What was advertised in a colonial American newspaper 250 years ago this week?
“Just received per the Hopewell … 53 56.”
John Morton’s advertisement for a “Neat and general Assortment of Good suitable for the Season” appeared on the front page of the November 8, 1770, edition of the New-York Journal. Morton indicated that he had just received a shipment via “the Hopewell, Capt. SMITH, from LONDON.” The two numbers at the end of the advertisement, “53 56,” confirmed that it was the first time his notice ran in the newspaper. The compositor included those numbers as a shorthand to indicate the first and last issues to insert the advertisement. They corresponded to issue numbers in the masthead. The November 8 edition was “NUMB. 1453.” Morton’s advertisement was scheduled to run in issue 1454 on November 15, issue 1455 on November 22, and issue 1456 on November 29.
Morton’s advertisement was not the only one that included a combination of issue numbers and reference to Captain Smith and the Hopewell. Hallett and Hazard proclaimed that they had “just imported an assortment of goods “in the Hopewell, Capt. Smith.” Their advertisement ended with “53 6,” issue numbers intended for the compositor rather than readers. Similarly, William Neilson promoted “a large Assortment of Goods suitable for the Season, imported in the Hopewell, Capt Smith, from London.” His advertisement also ended with “53 6,” numbers not related to his merchandise but to bookkeeping in the printing office.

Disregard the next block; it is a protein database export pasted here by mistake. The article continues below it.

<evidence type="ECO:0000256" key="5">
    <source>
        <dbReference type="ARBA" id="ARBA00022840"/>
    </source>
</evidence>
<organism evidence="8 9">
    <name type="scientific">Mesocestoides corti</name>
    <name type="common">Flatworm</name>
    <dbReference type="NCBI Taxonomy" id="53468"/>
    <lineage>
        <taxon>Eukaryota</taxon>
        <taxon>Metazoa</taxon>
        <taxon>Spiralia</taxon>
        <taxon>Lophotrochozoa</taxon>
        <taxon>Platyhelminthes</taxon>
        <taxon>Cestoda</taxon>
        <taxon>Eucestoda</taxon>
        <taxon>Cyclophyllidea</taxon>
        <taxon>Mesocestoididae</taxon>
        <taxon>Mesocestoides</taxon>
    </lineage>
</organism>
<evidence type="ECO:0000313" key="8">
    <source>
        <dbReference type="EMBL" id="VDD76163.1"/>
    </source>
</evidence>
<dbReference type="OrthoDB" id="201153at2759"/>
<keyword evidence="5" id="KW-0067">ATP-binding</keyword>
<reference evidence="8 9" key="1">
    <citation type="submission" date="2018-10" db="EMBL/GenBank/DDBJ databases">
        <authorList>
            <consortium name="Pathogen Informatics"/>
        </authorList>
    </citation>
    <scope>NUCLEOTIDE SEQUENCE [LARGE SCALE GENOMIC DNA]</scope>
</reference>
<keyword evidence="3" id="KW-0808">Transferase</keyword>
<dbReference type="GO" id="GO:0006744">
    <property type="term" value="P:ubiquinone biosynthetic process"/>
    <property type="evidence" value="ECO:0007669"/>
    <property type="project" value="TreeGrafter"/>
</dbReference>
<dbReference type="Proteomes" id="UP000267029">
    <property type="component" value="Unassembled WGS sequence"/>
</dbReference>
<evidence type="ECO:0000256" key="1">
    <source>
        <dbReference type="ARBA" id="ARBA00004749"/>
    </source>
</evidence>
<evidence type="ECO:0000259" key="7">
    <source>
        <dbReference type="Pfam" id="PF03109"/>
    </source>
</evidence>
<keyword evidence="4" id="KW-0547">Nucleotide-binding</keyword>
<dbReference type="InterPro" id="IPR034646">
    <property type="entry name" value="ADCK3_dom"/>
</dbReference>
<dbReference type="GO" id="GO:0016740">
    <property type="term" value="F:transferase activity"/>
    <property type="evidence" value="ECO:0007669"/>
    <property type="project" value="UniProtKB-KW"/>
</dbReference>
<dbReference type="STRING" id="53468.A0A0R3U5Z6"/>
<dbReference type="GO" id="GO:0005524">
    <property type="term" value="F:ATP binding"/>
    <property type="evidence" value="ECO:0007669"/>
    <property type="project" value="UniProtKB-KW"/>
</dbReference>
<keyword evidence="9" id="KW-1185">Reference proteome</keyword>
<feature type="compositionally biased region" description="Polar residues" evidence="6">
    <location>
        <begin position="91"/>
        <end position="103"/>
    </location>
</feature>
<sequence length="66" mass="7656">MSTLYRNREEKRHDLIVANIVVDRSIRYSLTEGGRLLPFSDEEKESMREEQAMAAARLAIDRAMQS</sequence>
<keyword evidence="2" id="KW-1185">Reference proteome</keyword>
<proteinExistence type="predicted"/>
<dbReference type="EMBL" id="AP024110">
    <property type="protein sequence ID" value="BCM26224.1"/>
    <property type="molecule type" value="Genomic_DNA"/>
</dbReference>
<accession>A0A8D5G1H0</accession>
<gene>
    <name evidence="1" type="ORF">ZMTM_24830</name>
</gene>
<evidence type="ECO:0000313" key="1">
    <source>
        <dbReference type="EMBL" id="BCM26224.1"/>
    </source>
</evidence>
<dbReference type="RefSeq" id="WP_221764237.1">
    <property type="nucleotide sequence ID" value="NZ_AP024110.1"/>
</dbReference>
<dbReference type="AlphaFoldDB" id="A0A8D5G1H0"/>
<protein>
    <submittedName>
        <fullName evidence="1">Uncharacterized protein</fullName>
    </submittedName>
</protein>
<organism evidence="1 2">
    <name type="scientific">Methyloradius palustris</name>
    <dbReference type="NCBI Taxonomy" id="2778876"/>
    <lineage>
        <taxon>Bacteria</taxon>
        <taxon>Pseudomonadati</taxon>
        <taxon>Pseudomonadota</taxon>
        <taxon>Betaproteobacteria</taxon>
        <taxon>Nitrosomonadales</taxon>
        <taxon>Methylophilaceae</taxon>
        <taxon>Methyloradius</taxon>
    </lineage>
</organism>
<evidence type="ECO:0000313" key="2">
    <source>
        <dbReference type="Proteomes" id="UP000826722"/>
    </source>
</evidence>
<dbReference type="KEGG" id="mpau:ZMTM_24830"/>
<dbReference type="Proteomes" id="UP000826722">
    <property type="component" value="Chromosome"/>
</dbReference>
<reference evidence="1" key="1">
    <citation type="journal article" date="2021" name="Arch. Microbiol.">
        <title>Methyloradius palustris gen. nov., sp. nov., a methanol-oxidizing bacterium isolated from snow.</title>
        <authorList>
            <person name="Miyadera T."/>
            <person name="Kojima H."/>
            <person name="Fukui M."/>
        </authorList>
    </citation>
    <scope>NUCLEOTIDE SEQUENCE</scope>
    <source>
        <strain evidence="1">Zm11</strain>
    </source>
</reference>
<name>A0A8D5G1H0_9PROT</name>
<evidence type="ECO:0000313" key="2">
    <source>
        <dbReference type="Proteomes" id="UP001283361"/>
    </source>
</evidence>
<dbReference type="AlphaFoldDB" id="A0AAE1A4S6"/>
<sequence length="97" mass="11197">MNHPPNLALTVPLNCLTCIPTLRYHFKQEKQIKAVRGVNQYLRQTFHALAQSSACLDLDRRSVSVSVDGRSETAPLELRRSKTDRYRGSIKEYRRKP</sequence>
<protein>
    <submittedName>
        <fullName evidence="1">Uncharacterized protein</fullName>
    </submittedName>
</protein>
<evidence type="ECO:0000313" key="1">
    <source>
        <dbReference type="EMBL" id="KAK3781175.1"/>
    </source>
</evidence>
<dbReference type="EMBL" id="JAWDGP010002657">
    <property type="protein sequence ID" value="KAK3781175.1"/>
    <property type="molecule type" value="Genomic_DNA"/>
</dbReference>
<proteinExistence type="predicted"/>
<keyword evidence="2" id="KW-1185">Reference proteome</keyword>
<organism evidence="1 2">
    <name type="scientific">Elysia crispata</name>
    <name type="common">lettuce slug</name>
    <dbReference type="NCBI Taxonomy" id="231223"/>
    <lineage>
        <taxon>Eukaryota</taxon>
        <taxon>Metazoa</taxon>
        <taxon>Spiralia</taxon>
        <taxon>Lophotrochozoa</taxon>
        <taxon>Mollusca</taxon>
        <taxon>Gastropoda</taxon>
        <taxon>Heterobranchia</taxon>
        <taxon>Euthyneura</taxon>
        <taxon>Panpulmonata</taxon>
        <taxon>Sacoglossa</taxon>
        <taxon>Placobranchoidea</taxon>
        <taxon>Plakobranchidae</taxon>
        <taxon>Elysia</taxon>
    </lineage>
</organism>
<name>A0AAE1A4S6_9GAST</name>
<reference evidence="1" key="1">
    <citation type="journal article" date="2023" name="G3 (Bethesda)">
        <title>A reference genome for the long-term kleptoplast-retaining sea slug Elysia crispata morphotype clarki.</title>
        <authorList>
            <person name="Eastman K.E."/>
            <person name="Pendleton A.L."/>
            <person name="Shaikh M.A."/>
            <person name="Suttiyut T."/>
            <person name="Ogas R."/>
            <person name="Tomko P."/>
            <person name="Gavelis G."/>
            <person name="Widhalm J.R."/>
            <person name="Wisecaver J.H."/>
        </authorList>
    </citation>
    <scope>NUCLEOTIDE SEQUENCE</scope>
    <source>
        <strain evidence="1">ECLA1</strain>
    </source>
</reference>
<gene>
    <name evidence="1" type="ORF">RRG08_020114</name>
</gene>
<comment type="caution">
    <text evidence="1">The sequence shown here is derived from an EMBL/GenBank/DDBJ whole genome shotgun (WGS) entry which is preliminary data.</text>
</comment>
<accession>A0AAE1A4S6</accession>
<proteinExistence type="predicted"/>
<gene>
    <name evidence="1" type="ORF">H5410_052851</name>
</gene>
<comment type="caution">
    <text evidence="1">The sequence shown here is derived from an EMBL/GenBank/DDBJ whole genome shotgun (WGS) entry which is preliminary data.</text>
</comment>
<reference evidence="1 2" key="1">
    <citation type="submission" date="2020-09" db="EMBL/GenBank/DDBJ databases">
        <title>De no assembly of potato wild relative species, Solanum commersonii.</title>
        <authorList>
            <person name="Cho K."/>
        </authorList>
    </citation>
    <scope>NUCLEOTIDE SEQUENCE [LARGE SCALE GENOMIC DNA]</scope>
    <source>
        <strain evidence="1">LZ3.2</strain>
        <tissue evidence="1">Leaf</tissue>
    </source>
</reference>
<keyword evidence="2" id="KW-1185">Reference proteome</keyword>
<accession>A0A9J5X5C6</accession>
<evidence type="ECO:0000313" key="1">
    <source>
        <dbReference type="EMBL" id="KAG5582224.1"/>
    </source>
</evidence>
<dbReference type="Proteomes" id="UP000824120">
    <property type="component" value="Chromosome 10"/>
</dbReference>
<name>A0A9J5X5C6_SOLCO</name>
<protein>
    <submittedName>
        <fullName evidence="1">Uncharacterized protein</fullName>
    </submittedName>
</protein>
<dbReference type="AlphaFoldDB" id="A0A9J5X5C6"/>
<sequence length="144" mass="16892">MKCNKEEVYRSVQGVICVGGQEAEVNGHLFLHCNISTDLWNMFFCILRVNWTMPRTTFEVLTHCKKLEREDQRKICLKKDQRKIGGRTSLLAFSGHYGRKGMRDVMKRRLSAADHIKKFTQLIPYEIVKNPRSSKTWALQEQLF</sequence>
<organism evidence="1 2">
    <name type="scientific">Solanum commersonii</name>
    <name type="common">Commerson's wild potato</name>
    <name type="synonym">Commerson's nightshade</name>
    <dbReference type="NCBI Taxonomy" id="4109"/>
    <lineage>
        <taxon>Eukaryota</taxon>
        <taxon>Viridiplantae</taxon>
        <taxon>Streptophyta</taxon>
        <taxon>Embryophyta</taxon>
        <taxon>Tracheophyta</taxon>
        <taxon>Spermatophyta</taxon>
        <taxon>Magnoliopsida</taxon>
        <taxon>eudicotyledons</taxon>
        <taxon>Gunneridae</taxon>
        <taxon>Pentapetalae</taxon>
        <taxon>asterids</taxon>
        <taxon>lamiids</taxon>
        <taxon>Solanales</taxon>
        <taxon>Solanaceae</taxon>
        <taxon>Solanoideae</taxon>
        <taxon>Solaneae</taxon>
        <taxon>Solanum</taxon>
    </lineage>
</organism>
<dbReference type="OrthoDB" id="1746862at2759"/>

Morton, Neilson, and Hallett and Hazard all apparently placed advertisements as quickly as they could after acquiring new inventory transported across the Atlantic on the Hopewell. The shipping news, labelled “CUSTOM HOUSE NEW-YORK, INWARD ENTRIES,” included the “Snow Hopewell, Smith, London” among the several ships that arrived in the busy port since the previous issue of the New-York Journal. Readers may not have paid much attention to the correlation between the issue number and the notations at the end of advertisements, but they were more likely to have noticed the roster of vessels that had just arrived in New York. That would have helped them to calibrate how recently advertisers acquired the goods they hawked to consumers. That Morton received his wares via the Hopewell was not a quaint detail. It was not any more insignificant than the numbers at the end of his advertisement. Both delivered important information to eighteenth-century readers who understood the context.